Jun

03

The story of an expat Burmese housewife in north Oxford who frequented the supermarket on her bicycle and went on to become the world’s most prominent and influential prisoner of conscience could be a parable about never succumbing to the treacherous allure of superficial expectation. But this is no parable — it is the remarkable life of Burmese opposition leader Aung San Suu Kyi (born 19 June, 1945), who spent nearly 15 years under house arrest for her persistent and public dissent against Burma’s horrific regime of genocidal violence, and who was awarded the Nobel Peace Prize in 1991 for her peace activism work inspired by Gandhi’s philosophy of nonviolent resistance.

In the 2012 biography The Lady and the Peacock: The Life of Aung San Suu Kyi, Peter Popham writes:

From the earliest days of her political life, Suu has been attacked by the regime as the “poster girl” of the West. If that was a gross exaggeration in 1989, today it would be an understatement: She is by far the most famous woman politician in the world never to have held office.

Three days after the biography was published, Suu was elected to the lower house of the Burmese parliament and her party, the National League for Democracy, won 43 of the 45 lower house seats vacant at the time. Five months later, in September of 2012, she was awarded the Congressional Gold Medal, the highest civilian honor in the United States — one of countless international accolades she has received over the course of her decades-long fight for democracy and peace.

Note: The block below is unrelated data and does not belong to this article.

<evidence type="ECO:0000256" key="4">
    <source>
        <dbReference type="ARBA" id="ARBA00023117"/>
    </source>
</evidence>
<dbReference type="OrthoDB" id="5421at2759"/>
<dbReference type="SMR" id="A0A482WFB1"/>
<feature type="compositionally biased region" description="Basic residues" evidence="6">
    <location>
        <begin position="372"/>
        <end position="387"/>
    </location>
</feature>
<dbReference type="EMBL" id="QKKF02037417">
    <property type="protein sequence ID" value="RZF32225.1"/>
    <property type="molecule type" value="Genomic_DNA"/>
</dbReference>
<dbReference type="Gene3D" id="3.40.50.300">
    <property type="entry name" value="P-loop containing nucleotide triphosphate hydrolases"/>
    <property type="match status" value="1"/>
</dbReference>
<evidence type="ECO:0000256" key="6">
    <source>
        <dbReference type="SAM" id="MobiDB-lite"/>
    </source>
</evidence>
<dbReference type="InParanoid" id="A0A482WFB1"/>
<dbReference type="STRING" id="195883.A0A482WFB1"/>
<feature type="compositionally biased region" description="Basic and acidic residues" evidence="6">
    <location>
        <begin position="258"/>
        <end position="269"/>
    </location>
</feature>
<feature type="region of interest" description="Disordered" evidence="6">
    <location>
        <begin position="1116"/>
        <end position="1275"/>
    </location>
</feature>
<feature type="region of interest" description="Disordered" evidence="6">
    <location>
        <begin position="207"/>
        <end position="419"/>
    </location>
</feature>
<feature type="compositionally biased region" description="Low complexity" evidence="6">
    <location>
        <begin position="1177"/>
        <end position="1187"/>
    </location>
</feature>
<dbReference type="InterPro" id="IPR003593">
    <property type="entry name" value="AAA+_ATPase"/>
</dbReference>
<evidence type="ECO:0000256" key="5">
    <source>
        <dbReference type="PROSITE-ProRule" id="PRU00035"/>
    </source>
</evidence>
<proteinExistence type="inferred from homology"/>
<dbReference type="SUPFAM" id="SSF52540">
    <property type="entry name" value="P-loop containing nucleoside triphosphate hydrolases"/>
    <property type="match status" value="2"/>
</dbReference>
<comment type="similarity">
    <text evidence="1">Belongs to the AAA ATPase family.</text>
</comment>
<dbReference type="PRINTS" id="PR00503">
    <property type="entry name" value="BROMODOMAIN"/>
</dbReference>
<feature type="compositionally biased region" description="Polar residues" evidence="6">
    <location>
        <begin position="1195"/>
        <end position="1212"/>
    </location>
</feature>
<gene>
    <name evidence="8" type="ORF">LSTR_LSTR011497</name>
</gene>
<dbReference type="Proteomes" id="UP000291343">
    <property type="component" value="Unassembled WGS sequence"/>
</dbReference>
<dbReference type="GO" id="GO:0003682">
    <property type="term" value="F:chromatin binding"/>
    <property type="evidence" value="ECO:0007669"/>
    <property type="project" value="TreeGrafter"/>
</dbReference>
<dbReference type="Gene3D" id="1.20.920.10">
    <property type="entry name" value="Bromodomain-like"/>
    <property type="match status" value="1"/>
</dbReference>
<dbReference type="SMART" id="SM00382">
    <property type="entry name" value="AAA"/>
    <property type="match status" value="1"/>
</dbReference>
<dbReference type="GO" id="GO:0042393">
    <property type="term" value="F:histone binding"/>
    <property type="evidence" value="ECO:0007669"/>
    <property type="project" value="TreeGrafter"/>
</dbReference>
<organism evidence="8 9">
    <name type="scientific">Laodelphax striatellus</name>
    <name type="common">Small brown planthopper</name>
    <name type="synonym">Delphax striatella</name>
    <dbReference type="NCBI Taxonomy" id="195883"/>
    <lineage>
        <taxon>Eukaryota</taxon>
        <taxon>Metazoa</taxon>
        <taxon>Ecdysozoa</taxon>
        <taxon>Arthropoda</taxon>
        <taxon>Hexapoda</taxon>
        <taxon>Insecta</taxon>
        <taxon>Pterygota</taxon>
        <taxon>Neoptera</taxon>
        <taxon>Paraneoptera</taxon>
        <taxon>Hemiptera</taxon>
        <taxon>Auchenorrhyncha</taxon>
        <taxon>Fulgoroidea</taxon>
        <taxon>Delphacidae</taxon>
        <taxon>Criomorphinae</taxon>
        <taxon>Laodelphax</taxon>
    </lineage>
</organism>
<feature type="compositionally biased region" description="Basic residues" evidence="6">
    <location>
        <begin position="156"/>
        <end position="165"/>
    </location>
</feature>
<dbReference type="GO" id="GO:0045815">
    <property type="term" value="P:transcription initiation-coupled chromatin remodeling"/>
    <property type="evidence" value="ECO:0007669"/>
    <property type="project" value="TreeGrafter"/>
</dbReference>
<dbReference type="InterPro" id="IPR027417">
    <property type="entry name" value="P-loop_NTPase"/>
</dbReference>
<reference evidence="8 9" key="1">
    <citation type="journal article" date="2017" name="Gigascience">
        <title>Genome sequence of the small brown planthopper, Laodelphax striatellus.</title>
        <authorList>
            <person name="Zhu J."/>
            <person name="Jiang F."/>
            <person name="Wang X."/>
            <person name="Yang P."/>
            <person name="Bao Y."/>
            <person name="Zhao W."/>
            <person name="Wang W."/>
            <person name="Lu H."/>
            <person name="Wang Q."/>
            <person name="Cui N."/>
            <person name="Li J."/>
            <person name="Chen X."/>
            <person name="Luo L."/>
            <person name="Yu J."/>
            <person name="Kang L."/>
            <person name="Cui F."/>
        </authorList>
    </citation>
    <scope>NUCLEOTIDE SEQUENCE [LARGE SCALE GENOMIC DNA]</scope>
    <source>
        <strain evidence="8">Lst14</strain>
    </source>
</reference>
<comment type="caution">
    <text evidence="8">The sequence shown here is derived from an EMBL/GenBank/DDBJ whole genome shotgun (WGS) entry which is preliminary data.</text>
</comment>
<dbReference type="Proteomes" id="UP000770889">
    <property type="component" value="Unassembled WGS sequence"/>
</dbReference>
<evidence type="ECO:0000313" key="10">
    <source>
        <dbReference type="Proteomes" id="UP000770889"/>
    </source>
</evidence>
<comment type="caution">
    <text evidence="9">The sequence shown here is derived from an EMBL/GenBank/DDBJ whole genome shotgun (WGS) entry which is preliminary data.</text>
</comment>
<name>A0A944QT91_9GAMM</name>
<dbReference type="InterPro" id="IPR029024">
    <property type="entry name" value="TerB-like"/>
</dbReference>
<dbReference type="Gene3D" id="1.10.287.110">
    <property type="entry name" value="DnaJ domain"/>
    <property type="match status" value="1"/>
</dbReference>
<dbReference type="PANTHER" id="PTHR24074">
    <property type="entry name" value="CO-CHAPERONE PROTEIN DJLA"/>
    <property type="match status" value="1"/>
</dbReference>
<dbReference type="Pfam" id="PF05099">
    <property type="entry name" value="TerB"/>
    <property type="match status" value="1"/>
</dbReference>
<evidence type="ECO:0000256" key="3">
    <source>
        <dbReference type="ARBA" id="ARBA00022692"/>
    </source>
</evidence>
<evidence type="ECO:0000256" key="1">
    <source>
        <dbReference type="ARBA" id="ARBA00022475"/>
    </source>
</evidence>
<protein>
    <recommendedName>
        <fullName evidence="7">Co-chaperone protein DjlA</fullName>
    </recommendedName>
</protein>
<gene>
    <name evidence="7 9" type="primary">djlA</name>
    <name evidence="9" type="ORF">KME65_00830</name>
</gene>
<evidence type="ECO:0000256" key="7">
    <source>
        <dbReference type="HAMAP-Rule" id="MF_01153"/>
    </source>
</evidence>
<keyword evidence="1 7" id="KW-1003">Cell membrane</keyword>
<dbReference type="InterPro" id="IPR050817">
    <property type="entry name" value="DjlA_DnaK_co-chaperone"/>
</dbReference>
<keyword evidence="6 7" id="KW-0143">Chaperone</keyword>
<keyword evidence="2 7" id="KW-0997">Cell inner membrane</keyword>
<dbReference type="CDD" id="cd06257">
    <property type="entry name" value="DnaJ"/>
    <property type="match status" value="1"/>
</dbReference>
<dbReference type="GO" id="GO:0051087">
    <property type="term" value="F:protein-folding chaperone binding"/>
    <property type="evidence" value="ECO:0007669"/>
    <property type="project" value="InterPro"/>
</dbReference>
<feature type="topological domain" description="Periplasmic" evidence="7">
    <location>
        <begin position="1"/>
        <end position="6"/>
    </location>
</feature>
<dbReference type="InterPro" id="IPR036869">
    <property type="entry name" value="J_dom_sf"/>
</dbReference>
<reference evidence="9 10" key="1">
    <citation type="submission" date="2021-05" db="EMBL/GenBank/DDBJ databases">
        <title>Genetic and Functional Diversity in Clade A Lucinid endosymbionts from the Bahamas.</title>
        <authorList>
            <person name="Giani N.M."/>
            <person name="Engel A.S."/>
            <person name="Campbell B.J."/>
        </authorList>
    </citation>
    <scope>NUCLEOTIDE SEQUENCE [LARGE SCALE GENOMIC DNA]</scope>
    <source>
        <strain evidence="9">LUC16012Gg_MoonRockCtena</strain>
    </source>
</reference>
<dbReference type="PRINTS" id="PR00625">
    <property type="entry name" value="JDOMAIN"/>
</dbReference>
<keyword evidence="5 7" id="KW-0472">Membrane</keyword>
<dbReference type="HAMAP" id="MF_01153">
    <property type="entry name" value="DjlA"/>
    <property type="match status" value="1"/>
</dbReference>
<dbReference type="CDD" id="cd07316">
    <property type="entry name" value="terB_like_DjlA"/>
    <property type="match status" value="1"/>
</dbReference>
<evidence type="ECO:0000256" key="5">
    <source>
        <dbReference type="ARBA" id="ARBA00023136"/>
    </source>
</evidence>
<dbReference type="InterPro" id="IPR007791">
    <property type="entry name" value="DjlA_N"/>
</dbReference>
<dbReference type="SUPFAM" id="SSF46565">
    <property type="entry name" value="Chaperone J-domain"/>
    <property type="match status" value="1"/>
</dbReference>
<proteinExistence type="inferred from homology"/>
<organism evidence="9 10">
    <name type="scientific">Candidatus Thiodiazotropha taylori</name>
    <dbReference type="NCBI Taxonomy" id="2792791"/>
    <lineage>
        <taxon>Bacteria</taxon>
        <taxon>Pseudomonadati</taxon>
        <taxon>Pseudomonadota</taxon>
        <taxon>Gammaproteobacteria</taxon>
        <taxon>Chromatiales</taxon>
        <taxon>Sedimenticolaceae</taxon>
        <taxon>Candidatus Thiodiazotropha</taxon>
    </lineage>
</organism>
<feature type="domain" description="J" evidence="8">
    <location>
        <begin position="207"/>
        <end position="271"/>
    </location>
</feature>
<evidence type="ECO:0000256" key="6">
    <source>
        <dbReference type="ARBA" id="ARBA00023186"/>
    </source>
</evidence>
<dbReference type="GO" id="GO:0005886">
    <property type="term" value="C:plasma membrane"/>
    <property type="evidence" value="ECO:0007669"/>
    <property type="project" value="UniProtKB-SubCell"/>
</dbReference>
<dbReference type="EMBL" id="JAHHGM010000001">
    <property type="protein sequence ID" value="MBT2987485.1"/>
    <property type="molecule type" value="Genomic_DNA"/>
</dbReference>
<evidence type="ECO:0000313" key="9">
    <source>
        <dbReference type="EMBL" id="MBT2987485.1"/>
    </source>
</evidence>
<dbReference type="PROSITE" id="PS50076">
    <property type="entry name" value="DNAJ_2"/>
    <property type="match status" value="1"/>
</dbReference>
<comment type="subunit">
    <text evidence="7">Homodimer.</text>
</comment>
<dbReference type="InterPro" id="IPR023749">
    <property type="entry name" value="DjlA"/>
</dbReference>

In her indispensable essay anthology Freedom from Fear: And Other Writings, edited by her late husband, Suu echoes fellow reconstructionist Susan Sontag’s timeless words on courage and resistance and argues:

It is not power that corrupts but fear. Fear of losing power corrupts those who wield it and fear of the scourge of power corrupts those who are subject to it. […] Fearlessness may be a gift, but perhaps most precious is the courage acquired through endeavor, courage that comes from cultivating the habit of refusing to let fear dictate one’s actions, courage that could be described as ‘grace under pressure’ — grace which is renewed repeatedly in the face of harsh, unremitting pressure.

There could hardly be a more perfect embodiment of “grace under pressure” than Suu’s life itself.

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    What an exceptional blog!
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    It is not power that corrupts but fear. Fear of losing power corrupts those who wield it and fear of the scourge of...
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    “The true measure of the justice of a system is the amount of protection it guarantees to the weakest.” Aung San Suu Kyi
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    Adding Freedom from Fear to my reading list immediately, and continuing my obsession with the wonderful (and important)...
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